Seagull feast and Sydney Opera House Vivid

Another grey day last week. The jet stream was still stuck out in the Atlantic and while most of the UK was in warm sunshine, the east coast of Scotland and England suffered from a strongish NE wind which brought haar in the morning and heavy cloud all day. The wind also whipped up the tide and the gun metal water was only enlivened by the fleeting white of the waves being dragged in by the wind. When the sun is out and the sea reflects the sky’s blue, the tide seems joyous as the waves cavort towards the shore. When it is cold and a dull grey permeates the sky and the sea, the waves still come in but it looks like hard work. For the gulls, however, this was a time of plenty. In the first photo, you can see the herring gulls (adult and juvenile)  and some female eider duck in the water. The gulls are constantly nodding as they feed on a variety of worms, small molluscs and larvae. There is constant action, with the gulls flying up to avoid the incoming waves. The eider duck – the larger dark birds in the water – are unperturbed by the waves and float serenely on the water and then dive at regular intervals to feed. At the bottom of the photo, two gulls take a rest from the action on the stone wall that separates the road from the promenade.

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Gulls feeding on the incoming tide (Click on all photos to enlarge)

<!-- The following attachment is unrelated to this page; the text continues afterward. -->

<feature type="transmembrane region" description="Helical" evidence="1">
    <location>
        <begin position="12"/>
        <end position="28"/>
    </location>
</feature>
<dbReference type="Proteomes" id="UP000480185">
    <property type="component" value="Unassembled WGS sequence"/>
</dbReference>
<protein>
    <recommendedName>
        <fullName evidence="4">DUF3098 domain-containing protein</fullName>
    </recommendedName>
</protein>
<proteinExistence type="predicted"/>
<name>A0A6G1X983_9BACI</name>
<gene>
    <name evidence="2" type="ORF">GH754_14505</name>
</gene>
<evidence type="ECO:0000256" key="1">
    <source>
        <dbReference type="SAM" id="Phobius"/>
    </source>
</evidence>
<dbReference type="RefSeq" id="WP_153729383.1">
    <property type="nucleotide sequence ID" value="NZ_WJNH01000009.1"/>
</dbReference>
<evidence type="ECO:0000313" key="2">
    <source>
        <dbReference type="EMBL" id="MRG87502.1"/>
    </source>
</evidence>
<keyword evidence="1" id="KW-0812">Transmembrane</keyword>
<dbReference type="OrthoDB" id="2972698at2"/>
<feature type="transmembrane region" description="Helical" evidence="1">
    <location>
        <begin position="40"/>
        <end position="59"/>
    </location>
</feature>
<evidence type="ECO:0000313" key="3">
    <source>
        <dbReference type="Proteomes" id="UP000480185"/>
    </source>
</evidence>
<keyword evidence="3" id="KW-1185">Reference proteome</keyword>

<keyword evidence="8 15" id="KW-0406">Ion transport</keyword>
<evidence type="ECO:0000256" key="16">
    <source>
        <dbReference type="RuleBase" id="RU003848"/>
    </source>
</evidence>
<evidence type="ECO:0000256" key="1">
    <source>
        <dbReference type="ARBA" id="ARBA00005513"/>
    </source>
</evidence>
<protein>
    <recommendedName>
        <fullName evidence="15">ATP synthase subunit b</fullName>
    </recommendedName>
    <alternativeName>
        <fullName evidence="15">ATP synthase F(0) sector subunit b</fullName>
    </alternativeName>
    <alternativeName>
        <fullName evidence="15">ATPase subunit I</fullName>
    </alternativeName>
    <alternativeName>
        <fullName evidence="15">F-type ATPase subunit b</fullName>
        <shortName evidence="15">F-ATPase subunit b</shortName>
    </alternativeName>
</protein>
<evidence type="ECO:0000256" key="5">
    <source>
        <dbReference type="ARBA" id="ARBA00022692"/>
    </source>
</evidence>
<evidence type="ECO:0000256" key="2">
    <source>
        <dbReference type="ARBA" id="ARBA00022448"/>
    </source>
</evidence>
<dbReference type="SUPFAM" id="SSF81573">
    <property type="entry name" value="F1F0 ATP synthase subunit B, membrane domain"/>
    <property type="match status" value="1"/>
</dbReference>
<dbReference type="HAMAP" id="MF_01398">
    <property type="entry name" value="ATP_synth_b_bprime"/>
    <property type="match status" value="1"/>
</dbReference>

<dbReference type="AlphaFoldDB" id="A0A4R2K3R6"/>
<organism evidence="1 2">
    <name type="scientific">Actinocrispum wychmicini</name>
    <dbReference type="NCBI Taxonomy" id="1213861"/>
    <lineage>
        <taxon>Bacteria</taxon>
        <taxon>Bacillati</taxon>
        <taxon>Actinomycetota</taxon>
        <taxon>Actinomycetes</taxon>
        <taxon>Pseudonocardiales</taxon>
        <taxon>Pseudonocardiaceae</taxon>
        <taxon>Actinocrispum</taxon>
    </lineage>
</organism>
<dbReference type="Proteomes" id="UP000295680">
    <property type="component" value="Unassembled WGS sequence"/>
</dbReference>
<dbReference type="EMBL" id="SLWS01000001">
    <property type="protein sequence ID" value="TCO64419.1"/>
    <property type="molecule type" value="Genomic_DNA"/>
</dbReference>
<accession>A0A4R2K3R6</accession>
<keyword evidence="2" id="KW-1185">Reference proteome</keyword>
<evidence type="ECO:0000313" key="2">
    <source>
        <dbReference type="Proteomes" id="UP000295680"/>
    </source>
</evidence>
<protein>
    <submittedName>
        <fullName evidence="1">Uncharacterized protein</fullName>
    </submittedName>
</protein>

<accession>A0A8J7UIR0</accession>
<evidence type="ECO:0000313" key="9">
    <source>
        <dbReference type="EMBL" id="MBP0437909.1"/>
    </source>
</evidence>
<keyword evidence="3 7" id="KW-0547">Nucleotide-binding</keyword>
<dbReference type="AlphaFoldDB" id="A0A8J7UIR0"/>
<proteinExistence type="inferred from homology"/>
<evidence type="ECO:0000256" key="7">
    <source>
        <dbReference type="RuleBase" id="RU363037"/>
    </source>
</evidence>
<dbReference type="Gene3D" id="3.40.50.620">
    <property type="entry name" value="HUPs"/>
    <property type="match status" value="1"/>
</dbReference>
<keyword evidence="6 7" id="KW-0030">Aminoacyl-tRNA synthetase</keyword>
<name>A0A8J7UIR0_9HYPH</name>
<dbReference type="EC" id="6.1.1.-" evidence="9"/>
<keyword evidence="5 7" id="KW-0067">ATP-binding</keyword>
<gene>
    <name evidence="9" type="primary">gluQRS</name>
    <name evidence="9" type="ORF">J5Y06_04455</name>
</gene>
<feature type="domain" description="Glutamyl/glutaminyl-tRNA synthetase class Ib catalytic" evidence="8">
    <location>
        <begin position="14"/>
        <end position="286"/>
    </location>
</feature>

In the second photo, the waves cause more action amongst the gulls.

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Seagulls feast on the incoming tide

I did a short video of this scene.

In the centre pages of The Guardian this week, a photo from Guardian Witness section showed the Sydney Opera House during the Vivid Lighting Festival (Photos and video). You can see the vibrant colours that the Opera House takes on during the festival and light show on the Opera House and in the harbour at Circular Quay looks amazing.

Sydney Opera House

Sydney Opera House during the Vivid festival – submitted to Guardian Witness

I have never been in Sydney during the festival, which has been running for 9 years, but we had many good experiences at the Opera House when visiting Sydney. You can look at the Opera House from many angles when you are there, taking in the whole of the building or just parts of it. The photo below is taken at the back of the building and you would not know, from this angle, that the other “sails” existed. The glass structure is very impressive and contrasts with the opacity of the concrete roof. At the right side, you can see some of Sydney’s skyscrapers which overlook the Opera House.

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A section of Sydney Opera House taken from the rear

Opposite the Opera House is the world famous Sydney Harbour Bridge and when you first see both the Opera House and the bridge, it is hard to say which is the more impressive structure. With its striking towers and solid steel structure, the bridge imposes itself on the harbour and dominates the scene. Sitting at the Opera House when the sun is setting – with a nice glass (or two) of Margaret River Sauvignon Blanc – and looking over to the bridge is a wonderful experience.

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Sydney Harbour Bridge

In the final photo, you can see part of the bridge from the Opera House. From this angle, the bridge looks much smaller, but when you climb the steps and walk to the front of the Opera House, it looms impressively in front of you. No matter how many times you turn the corner from the botanic gardens area and see the Opera House and the bridge, it is still a thrilling sight.

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